New Jersey Steps into Chemical Plant Security DebateGovernor James McGreevey of New Jersey is reportedly on the verge of issuing a memorandum of understanding between the state and three chemical industry organizations that would address chemical plant security and allow chemical companies to avoid state regulation.
Senator Jon Cozine (D-NJ), who has introduced legislation into the Senate requiring stronger federal regulations, is not pleased. A spokesman for Corzine stated that "Senator Corzine believes we need a strong regulatory approach with strong requirements and serious teeth."
Environmental and worker advocacy groups are also unhappy:
The memorandum would require chemical plants to adhere to the Responsible Care Security Code, a set of guidelines crafted by the American Chemistry Council. The DEP would develop a program to inspect facilities and determine whether they are living up to those standards, a draft of the memo said. Any companies choosing not to participate would be subject to state security regulations, which have yet to be created but presumably would be harsher.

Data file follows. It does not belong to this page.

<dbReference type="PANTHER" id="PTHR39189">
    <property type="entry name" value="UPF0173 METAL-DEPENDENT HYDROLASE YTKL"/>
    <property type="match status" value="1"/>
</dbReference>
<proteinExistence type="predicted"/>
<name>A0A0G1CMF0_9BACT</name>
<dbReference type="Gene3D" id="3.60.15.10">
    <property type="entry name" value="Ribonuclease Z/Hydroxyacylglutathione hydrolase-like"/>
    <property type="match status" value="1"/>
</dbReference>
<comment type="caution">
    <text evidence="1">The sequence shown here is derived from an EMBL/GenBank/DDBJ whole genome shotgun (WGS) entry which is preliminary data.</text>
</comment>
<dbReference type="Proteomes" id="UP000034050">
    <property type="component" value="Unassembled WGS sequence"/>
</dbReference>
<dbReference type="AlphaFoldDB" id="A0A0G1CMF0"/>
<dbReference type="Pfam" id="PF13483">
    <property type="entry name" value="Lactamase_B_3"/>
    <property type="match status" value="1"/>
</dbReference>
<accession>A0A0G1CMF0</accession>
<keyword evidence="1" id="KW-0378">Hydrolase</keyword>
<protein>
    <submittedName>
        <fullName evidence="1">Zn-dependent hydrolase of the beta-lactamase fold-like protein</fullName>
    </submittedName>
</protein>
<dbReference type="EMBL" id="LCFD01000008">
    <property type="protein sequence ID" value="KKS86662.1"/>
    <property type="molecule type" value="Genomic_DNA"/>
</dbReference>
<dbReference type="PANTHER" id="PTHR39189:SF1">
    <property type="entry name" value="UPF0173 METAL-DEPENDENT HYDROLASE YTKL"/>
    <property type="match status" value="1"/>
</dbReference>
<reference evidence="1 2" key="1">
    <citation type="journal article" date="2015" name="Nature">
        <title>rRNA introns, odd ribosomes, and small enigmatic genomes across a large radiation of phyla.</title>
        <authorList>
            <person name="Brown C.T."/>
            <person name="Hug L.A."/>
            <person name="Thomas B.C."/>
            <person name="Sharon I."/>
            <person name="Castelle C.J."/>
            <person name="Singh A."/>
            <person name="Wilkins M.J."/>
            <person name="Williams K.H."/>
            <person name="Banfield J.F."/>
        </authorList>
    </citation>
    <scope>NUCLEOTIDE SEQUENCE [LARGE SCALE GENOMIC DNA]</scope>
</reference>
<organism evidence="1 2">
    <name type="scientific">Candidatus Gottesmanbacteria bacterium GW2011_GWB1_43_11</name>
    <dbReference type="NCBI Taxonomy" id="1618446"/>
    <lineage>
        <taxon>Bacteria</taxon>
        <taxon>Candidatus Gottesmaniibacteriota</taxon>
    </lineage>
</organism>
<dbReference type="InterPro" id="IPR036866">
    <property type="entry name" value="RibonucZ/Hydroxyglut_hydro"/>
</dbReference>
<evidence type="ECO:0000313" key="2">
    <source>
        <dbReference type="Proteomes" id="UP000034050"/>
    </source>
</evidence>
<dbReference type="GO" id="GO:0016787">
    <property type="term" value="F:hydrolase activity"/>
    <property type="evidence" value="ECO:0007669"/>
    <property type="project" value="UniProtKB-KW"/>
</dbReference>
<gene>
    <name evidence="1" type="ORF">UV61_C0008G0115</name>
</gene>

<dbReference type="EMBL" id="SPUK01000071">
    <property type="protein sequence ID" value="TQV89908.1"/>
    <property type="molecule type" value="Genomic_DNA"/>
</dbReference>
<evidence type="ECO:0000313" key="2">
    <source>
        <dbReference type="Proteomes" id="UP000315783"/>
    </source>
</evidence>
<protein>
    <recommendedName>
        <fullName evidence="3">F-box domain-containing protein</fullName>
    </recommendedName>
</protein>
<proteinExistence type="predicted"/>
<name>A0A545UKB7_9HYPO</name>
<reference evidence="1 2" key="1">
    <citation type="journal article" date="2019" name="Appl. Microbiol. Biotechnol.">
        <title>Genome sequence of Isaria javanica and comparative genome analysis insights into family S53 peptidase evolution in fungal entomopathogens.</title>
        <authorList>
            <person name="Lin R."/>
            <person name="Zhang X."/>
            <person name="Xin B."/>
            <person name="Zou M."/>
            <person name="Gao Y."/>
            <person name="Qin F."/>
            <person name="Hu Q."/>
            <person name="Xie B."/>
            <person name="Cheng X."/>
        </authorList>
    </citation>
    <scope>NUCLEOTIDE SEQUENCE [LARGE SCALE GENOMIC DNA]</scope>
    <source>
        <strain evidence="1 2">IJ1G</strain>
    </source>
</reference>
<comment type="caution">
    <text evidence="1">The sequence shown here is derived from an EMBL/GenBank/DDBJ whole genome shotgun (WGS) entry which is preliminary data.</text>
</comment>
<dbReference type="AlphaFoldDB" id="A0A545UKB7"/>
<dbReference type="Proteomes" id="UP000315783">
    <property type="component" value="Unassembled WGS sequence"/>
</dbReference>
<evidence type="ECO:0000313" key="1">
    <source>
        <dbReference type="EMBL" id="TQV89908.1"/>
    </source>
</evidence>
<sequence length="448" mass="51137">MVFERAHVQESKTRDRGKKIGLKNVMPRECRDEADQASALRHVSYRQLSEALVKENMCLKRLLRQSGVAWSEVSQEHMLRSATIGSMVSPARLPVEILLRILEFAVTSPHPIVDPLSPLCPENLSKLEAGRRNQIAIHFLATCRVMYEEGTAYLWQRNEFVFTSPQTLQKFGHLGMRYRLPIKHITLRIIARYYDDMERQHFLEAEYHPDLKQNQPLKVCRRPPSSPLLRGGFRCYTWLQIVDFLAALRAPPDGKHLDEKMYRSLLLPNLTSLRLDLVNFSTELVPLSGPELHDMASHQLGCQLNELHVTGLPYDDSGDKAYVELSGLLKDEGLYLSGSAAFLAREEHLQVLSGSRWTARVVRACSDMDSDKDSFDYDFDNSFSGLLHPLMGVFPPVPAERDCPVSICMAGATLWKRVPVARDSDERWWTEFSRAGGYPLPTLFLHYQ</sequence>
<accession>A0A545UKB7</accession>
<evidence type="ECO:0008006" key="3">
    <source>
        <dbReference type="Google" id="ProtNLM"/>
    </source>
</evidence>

Jamie Conrad, a lawyer for the American Chemistry Council, said the Responsible Care standards run hundreds of pages, providing extensive guidance on plant security.
"There's an enormous amount of detail in these guidance documents as to how to do it," Conrad said.
But Rick Engler of the Work Environment Council, a group that links organized labor and environmental issues, said industry should not be able to write its own rules.
"We think it's outrageous," Engler said. "It's kind of ironic that this secret deal is being cooked up in the home state of Senator Corzine, who is leading the fight for national standards."